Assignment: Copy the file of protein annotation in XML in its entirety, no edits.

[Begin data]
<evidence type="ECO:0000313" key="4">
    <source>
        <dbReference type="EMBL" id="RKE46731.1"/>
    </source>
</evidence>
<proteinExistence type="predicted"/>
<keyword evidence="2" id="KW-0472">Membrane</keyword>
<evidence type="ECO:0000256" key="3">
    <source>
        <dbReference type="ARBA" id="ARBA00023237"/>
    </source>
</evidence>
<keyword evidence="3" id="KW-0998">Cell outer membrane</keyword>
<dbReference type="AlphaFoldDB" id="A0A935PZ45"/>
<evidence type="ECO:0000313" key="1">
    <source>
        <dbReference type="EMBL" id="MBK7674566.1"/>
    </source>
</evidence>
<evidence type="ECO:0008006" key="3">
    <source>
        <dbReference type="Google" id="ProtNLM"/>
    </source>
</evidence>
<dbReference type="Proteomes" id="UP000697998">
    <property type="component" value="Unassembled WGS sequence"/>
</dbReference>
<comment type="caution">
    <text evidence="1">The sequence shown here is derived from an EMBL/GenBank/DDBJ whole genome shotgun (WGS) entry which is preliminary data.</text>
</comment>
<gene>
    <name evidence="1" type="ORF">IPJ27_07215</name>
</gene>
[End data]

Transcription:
<evidence type="ECO:0000313" key="4">
    <source>
        <dbReference type="EMBL" id="RKE46731.1"/>
    </source>
</evidence>
<proteinExistence type="predicted"/>
<keyword evidence="2" id="KW-0472">Membrane</keyword>
<evidence type="ECO:0000256" key="3">
    <source>
        <dbReference type="ARBA" id="ARBA00023237"/>
    </source>
</evidence>
<keyword evidence="3" id="KW-0998">Cell outer membrane</keyword>
<dbReference type="AlphaFoldDB" id="A0A935PZ45"/>
<evidence type="ECO:0000313" key="1">
    <source>
        <dbReference type="EMBL" id="MBK7674566.1"/>
    </source>
</evidence>
<evidence type="ECO:0008006" key="3">
    <source>
        <dbReference type="Google" id="ProtNLM"/>
    </source>
</evidence>
<dbReference type="Proteomes" id="UP000697998">
    <property type="component" value="Unassembled WGS sequence"/>
</dbReference>
<comment type="caution">
    <text evidence="1">The sequence shown here is derived from an EMBL/GenBank/DDBJ whole genome shotgun (WGS) entry which is preliminary data.</text>
</comment>
<gene>
    <name evidence="1" type="ORF">IPJ27_07215</name>
</gene>